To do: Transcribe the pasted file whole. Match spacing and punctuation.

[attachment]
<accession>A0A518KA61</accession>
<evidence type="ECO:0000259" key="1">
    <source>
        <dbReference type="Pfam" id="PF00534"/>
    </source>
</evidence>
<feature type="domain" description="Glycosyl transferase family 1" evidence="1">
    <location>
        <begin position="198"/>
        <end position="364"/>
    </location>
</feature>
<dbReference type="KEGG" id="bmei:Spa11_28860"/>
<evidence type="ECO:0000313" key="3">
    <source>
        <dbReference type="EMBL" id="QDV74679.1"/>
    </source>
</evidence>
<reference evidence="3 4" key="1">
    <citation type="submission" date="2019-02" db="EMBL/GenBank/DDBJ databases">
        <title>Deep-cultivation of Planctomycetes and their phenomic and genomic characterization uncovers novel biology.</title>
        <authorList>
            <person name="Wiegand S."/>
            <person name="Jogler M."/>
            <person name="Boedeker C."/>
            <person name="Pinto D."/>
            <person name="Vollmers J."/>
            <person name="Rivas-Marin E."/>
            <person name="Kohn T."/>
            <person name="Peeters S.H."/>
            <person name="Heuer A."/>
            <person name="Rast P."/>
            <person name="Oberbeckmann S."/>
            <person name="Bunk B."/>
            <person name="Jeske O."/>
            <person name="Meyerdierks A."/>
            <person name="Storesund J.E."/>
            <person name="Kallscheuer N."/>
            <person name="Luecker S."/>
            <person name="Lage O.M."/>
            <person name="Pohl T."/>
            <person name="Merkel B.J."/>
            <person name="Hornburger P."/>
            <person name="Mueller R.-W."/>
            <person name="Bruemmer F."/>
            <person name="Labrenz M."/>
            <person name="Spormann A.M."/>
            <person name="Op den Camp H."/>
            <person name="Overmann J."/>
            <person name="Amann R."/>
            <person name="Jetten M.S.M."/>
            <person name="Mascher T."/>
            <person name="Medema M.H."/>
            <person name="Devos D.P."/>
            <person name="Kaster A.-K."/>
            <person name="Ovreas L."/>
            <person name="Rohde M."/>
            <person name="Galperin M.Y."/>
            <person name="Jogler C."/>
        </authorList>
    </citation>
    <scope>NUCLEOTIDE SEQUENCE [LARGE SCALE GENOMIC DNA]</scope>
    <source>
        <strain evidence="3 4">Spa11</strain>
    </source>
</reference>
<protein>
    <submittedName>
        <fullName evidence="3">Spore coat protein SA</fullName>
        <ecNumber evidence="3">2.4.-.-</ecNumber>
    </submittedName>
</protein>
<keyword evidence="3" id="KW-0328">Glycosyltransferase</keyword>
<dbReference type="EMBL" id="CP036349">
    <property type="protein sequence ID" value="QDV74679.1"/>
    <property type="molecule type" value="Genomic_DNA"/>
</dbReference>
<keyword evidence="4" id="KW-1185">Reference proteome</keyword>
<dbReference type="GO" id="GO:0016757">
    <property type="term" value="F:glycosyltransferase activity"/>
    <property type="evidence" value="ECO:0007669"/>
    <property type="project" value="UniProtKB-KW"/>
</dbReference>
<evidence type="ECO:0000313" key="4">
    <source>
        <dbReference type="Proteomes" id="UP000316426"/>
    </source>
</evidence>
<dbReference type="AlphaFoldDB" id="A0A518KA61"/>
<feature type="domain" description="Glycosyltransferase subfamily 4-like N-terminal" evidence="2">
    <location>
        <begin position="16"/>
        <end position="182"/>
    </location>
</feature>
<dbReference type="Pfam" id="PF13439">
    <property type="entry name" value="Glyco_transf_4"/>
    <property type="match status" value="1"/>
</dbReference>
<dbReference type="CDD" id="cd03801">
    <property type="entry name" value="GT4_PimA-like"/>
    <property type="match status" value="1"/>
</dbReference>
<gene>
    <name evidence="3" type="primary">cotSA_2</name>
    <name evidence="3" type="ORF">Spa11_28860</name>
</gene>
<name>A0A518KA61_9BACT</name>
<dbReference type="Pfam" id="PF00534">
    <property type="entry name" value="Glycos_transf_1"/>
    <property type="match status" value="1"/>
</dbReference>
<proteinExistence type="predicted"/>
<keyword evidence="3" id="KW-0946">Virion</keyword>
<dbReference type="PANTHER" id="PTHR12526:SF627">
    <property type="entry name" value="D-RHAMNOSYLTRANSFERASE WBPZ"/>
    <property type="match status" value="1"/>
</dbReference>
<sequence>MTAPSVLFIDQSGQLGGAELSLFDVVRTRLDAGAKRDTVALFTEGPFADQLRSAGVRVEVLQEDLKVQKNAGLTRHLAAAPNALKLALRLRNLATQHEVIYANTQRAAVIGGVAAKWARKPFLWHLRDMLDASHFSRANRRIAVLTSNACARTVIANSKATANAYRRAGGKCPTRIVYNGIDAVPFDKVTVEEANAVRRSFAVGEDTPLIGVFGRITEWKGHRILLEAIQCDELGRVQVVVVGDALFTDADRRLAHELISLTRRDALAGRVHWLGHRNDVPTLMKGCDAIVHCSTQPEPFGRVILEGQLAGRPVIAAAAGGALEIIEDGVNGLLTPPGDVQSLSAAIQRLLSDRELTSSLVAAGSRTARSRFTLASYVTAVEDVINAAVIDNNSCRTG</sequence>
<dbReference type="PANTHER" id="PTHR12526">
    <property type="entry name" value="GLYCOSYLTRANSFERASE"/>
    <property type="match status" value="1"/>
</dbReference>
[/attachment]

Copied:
<accession>A0A518KA61</accession>
<evidence type="ECO:0000259" key="1">
    <source>
        <dbReference type="Pfam" id="PF00534"/>
    </source>
</evidence>
<feature type="domain" description="Glycosyl transferase family 1" evidence="1">
    <location>
        <begin position="198"/>
        <end position="364"/>
    </location>
</feature>
<dbReference type="KEGG" id="bmei:Spa11_28860"/>
<evidence type="ECO:0000313" key="3">
    <source>
        <dbReference type="EMBL" id="QDV74679.1"/>
    </source>
</evidence>
<reference evidence="3 4" key="1">
    <citation type="submission" date="2019-02" db="EMBL/GenBank/DDBJ databases">
        <title>Deep-cultivation of Planctomycetes and their phenomic and genomic characterization uncovers novel biology.</title>
        <authorList>
            <person name="Wiegand S."/>
            <person name="Jogler M."/>
            <person name="Boedeker C."/>
            <person name="Pinto D."/>
            <person name="Vollmers J."/>
            <person name="Rivas-Marin E."/>
            <person name="Kohn T."/>
            <person name="Peeters S.H."/>
            <person name="Heuer A."/>
            <person name="Rast P."/>
            <person name="Oberbeckmann S."/>
            <person name="Bunk B."/>
            <person name="Jeske O."/>
            <person name="Meyerdierks A."/>
            <person name="Storesund J.E."/>
            <person name="Kallscheuer N."/>
            <person name="Luecker S."/>
            <person name="Lage O.M."/>
            <person name="Pohl T."/>
            <person name="Merkel B.J."/>
            <person name="Hornburger P."/>
            <person name="Mueller R.-W."/>
            <person name="Bruemmer F."/>
            <person name="Labrenz M."/>
            <person name="Spormann A.M."/>
            <person name="Op den Camp H."/>
            <person name="Overmann J."/>
            <person name="Amann R."/>
            <person name="Jetten M.S.M."/>
            <person name="Mascher T."/>
            <person name="Medema M.H."/>
            <person name="Devos D.P."/>
            <person name="Kaster A.-K."/>
            <person name="Ovreas L."/>
            <person name="Rohde M."/>
            <person name="Galperin M.Y."/>
            <person name="Jogler C."/>
        </authorList>
    </citation>
    <scope>NUCLEOTIDE SEQUENCE [LARGE SCALE GENOMIC DNA]</scope>
    <source>
        <strain evidence="3 4">Spa11</strain>
    </source>
</reference>
<protein>
    <submittedName>
        <fullName evidence="3">Spore coat protein SA</fullName>
        <ecNumber evidence="3">2.4.-.-</ecNumber>
    </submittedName>
</protein>
<keyword evidence="3" id="KW-0328">Glycosyltransferase</keyword>
<dbReference type="EMBL" id="CP036349">
    <property type="protein sequence ID" value="QDV74679.1"/>
    <property type="molecule type" value="Genomic_DNA"/>
</dbReference>
<keyword evidence="4" id="KW-1185">Reference proteome</keyword>
<dbReference type="GO" id="GO:0016757">
    <property type="term" value="F:glycosyltransferase activity"/>
    <property type="evidence" value="ECO:0007669"/>
    <property type="project" value="UniProtKB-KW"/>
</dbReference>
<evidence type="ECO:0000313" key="4">
    <source>
        <dbReference type="Proteomes" id="UP000316426"/>
    </source>
</evidence>
<dbReference type="AlphaFoldDB" id="A0A518KA61"/>
<feature type="domain" description="Glycosyltransferase subfamily 4-like N-terminal" evidence="2">
    <location>
        <begin position="16"/>
        <end position="182"/>
    </location>
</feature>
<dbReference type="Pfam" id="PF13439">
    <property type="entry name" value="Glyco_transf_4"/>
    <property type="match status" value="1"/>
</dbReference>
<dbReference type="CDD" id="cd03801">
    <property type="entry name" value="GT4_PimA-like"/>
    <property type="match status" value="1"/>
</dbReference>
<gene>
    <name evidence="3" type="primary">cotSA_2</name>
    <name evidence="3" type="ORF">Spa11_28860</name>
</gene>
<name>A0A518KA61_9BACT</name>
<dbReference type="Pfam" id="PF00534">
    <property type="entry name" value="Glycos_transf_1"/>
    <property type="match status" value="1"/>
</dbReference>
<proteinExistence type="predicted"/>
<keyword evidence="3" id="KW-0946">Virion</keyword>
<dbReference type="PANTHER" id="PTHR12526:SF627">
    <property type="entry name" value="D-RHAMNOSYLTRANSFERASE WBPZ"/>
    <property type="match status" value="1"/>
</dbReference>
<sequence>MTAPSVLFIDQSGQLGGAELSLFDVVRTRLDAGAKRDTVALFTEGPFADQLRSAGVRVEVLQEDLKVQKNAGLTRHLAAAPNALKLALRLRNLATQHEVIYANTQRAAVIGGVAAKWARKPFLWHLRDMLDASHFSRANRRIAVLTSNACARTVIANSKATANAYRRAGGKCPTRIVYNGIDAVPFDKVTVEEANAVRRSFAVGEDTPLIGVFGRITEWKGHRILLEAIQCDELGRVQVVVVGDALFTDADRRLAHELISLTRRDALAGRVHWLGHRNDVPTLMKGCDAIVHCSTQPEPFGRVILEGQLAGRPVIAAAAGGALEIIEDGVNGLLTPPGDVQSLSAAIQRLLSDRELTSSLVAAGSRTARSRFTLASYVTAVEDVINAAVIDNNSCRTG</sequence>
<dbReference type="PANTHER" id="PTHR12526">
    <property type="entry name" value="GLYCOSYLTRANSFERASE"/>
    <property type="match status" value="1"/>
</dbReference>